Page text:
This year’s Nobel Prize in Physiology or Medicine is split into three parts, being divided between William C. Campbell and Satoshi Ōmura — who jointly share a half “for their discoveries concerning a novel therapy against infections caused by roundworm parasites” — and Youyou Tu “for her discoveries concerning a novel therapy against Malaria.”
Alfred Nobel had an active interest in all areas of research, including medicine. In his will, he set for the Prize to be awarded each year for scientific excellence in five major fields of study: Physics, Chemistry, Physiology or Medicine, and Economic Sciences.
The Physiology and Medicine part of the Nobel prize is awardied by the Nobel Assembly at Karolinska Institutet in Stockholm, Sweden, for discovery of major importance in life science or medicine. Discoveries that have changed the scientific paradigm and are of great benefit for mankind are awarded the prize, whereas life time achievements or scientific leadership cannot be considered for the Nobel Prize.
A total of 327 scientists have been nominated for the 2015 Nobel Prize in Physiology or Medicine, among who 57 individuals were nominated for the first time. This year it was claimed by the guys studying the bugs, for research into the treatment of roundworm parasite infections and Malaria.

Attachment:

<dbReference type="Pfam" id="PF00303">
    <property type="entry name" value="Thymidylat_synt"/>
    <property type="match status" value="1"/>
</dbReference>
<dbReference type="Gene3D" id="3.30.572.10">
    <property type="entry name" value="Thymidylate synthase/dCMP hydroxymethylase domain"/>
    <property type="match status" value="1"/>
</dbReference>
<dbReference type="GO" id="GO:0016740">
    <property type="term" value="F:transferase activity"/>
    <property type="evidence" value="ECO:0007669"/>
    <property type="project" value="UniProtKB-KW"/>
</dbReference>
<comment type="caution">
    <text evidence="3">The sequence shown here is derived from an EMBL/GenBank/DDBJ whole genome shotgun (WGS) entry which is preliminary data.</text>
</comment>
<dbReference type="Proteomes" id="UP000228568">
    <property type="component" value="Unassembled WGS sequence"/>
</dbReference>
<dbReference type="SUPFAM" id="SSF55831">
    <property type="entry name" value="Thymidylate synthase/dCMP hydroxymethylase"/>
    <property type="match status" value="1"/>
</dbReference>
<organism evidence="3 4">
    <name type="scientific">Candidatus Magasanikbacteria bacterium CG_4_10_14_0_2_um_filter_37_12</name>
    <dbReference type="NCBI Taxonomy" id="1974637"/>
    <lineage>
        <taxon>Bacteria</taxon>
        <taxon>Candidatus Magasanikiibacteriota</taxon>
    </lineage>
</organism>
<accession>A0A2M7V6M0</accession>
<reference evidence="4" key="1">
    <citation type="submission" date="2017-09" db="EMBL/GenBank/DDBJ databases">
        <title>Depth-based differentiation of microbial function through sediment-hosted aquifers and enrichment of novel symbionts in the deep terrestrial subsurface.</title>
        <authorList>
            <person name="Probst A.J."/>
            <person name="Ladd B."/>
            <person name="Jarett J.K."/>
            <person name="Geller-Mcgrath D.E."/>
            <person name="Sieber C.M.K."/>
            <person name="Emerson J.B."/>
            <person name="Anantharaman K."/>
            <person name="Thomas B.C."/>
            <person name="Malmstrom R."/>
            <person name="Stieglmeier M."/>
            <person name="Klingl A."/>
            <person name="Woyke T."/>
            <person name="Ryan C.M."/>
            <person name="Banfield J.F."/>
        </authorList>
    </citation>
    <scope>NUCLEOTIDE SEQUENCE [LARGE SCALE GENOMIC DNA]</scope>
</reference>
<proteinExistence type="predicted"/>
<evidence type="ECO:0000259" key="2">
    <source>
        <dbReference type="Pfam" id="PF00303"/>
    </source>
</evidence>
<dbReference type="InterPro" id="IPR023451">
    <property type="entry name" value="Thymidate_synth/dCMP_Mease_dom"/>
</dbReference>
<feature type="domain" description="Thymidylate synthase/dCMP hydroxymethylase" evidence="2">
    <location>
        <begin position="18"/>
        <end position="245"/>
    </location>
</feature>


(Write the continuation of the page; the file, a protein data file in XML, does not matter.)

William C. Campbell and Satoshi Ōmura discovered a new drug, Avermectin, the derivatives of which have radically lowered the incidence of River Blindness and Lymphatic Filariasis, as well as showing efficacy against an expanding number of other parasitic diseases. Youyou Tu discovered Artemisinin, a drug that has significantly reduced the mortality rates for patients suffering from Malaria.
Campbell’s and Ōmura’s Ivermectin is currently seeing use in all parts of the world that are plagued from parasitic diseases, invaluable for improving the wellbeing of millions of people with River Blindness and Lymphatic Filariasis, primarily in the poorest regions of the world. It’s so effective, in fact, that the diseases are on the verge of eradication, a major feat of medical history.
Artemisinin is used in all Malaria-ridden parts of the world, and with 200 million individuals who report infection with the disease each year, it’s seeing a lot of use. When used in combination therapy, it is estimated to reduce mortality from Malaria by more than 20% overall and by more than 30% in children. For Africa alone, this means that more than 100 000 lives are saved each year.
“The discoveries of Avermectin and Artemisinin have revolutionized therapy for patients suffering from devastating parasitic diseases. Campbell, Ōmura and Tu have transformed the treatment of parasitic diseases. The global impact of their discoveries and the resulting benefit to mankind are immeasurable,” Karolinska Institutet’s award decision reads.
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